The impact of conservation works on the water table was monitored by a dedicated team of staff and volunteers.
During the project they collected thousands of measurements from dipwells and downloaded data from automated 'loggers'.
Dipwell monitoring took place on a regular basis in all weathers
The dipwells were checked manually, by blowing down a tube which is lowered into the well. When the tube reaches water, bubbles are produced and the resulting depth is measured and recorded.
This approach might seem low-tech but proved to be the most reliable.
The measurements provided details of the water levels across a range of sites.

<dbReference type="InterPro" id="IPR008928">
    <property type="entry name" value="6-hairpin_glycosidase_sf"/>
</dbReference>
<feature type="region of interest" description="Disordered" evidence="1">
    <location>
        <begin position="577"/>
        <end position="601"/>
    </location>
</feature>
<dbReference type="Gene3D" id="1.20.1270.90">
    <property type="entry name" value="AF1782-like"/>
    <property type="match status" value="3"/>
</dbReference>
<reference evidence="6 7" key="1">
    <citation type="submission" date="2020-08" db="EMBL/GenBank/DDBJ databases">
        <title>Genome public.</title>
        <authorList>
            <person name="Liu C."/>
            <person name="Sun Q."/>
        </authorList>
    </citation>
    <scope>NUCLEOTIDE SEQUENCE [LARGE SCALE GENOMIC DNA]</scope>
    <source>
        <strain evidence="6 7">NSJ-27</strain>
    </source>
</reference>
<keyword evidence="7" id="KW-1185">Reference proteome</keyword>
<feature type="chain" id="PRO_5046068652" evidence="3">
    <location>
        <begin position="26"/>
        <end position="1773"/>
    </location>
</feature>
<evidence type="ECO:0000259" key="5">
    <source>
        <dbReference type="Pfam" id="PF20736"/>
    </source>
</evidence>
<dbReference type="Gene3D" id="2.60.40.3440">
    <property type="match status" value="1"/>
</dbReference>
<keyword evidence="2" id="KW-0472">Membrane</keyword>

This work provided invaluable information on the effect of our conservation work, which aimed to ‘rewet’ the moors and provide the right conditions for plants like sphagnum – vital to peat formation in active blanket bog.
Monitoring took place on intact peat which had not been damaged by industrial pollution or wildfires, and areas of bare peat as well as areas that had undergone conservation work.
Working to raise the water table and restore the wet conditions of healthy blanket bog
Community Science volunteers are recording information from the project's eight environmental monitoring sites